Censorship in Public Schools


Censorship in Public Schools

-A principal in a California high school bans five books written by Richard Brautigan
because he thinks they might contain "obscenities or offensive sexual references" (Berger
59).
-A Vermont high school librarian is forced to resign because she fought the school
board\'s decision to remove Richard Price\'s The Wanderers, and to "restrict" the use of
Stephen King\'s Carrie and Patrick Mann\'s Dog Day Afternoon (Jones 33).
-An Indiana school board takes action that leads to the burning of many copies of a
textbook that deals with drugs and the sexual behavior of teenagers (Berger 61).
These cases of censorship in public schools are not unusual and there is evidence
that such challenges are increasing (Woods 2). These challenges are actually typical of
the ones being leveled against school libraries today. These challenges can come from
one person or a group concerned with the suitability of the material in question. In almost
every case, the effort to ban books is said to be "justified by fear of the harmful effects
that the books may have on young children" (Berger 59). The result of these censorship
attempts has been two opposing sides: one side believes that "more suitable materials can
usually be found from among the wealth of materials available on most subjects (Woods
1), and the other side believes that students\' "intellectual freedom" can be upheld only if
students are allowed to examine "any available relevant materials in order to gain the
insights needed to reach their own conclusions" (Woods 1). In the simplest terms, the
debate is between censorship and the freedom to read.
The most important question when discussing censorship deals with its
constitutionality; does censorship violate the First Amendment\'s guarantee of free
speech? Censorship advocates actually use the words of the First Amendment to make
their point; "the amendment reads, \'Congress shall make no law...", it does not say,
"There shall be no law...\'" (Berger 69). They believe that, although the federal
government is forbidden to censor, it is not unconstitutional for states and local
communities to pass censorship laws (Berger 69). Also, since the US Supreme Court
does not believe the First Amendment protects all forms of expression (child
pornography, etc.), then proponents of censorship believe that censorship laws are
constitutional (Berger 69). Anti-censorship has the upper-hand, constitutionally, at least,
since "judges, from local courts to the Supreme Court, seem firmly on the anti-censorship
side" (Berger 61). The courts have time and again ruled that the Constitution prohibits
Congress from censorship of any form.
These two opposing sides have butted heads again and again leaving behind
landmark cases for future legal actions. One of the most famous of those cases was Pico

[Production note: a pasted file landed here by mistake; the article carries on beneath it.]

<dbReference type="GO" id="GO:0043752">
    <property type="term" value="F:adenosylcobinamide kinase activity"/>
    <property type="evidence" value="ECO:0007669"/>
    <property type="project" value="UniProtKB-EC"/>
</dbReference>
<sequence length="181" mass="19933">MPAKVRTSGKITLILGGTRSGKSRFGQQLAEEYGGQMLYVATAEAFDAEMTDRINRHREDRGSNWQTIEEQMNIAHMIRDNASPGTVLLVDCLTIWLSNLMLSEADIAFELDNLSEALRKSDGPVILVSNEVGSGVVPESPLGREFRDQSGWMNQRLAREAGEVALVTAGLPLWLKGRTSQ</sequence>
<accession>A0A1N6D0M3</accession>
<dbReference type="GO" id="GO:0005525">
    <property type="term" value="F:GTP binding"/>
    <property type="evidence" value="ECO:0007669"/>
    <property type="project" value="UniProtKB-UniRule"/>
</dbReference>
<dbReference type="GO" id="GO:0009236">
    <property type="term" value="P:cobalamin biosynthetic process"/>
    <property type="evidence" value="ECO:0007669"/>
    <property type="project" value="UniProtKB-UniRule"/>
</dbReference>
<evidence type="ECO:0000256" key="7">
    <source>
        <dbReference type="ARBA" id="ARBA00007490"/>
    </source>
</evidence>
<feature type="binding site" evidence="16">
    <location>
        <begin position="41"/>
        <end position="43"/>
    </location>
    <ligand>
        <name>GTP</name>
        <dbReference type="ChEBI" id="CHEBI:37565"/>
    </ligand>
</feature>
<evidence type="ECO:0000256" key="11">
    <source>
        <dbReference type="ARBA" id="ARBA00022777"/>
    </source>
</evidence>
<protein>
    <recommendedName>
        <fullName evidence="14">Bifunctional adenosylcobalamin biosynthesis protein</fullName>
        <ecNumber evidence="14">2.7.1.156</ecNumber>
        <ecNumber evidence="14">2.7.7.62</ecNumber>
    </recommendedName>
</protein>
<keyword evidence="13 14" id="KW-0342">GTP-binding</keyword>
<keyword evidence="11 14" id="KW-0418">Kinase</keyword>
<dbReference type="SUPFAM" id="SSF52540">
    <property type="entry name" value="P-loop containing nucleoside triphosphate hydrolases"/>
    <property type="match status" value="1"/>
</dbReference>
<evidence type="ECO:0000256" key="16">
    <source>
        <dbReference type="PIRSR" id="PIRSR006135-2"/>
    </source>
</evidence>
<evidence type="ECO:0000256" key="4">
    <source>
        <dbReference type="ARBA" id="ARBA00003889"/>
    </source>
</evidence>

vs. Board of Education, Island Trees Union Free School District No. 26, which was the
first school library censorship case to reach the Supreme Court (Jones 35). In March
1976, the Island Trees School Board in New York removed eleven books that they
deemed "anti-American, anti-Christian, anti-Semitic, and just plain filthy" (Berger 59)
from the high school library shelves. Among these books were Slaughterhouse Five by
Kurt Vonnegut, A Hero Ain\'t Nothing but a Sandwich by Alice Childress, and Soul on Ice
by Eldridge Cleaver (Jones 37). The board felt that it had "a moral obligation to protect
the children in our schools from this moral danger" (Berger 60). Five students then sued
the school board on grounds that their decision violated their First Amendment rights.
The suit was passed around the courts until June 1982 when the Supreme Court took up
the cause and ruled that the school board would have to defend its removal of the books.
The Supreme Court decided that since the library is used voluntarily, they can choose
books there freely and that, as Justice Brennan stated, "the First Amendment rights of
students may be directly and sharply implicated by the removal of books from the shelves
of a school library (Jones 45). The Supreme Court\'s decision was that "courts may act our
of concern for the First Amendment rights of those affected by school officials\' action"
(Jones 45). On August 12, 1982, the school board voted to put the books back on the
shelves; (special note: the librarian was told to inform the parents of students who
checked out those books) (Berger 60).
The advocates of school library book censorship believe that adults must have
control over what children read. They feel that unless responsible adults oversee what
students are reading, students will be exposed to the worst in literature. This literature
can go from simply causing offense,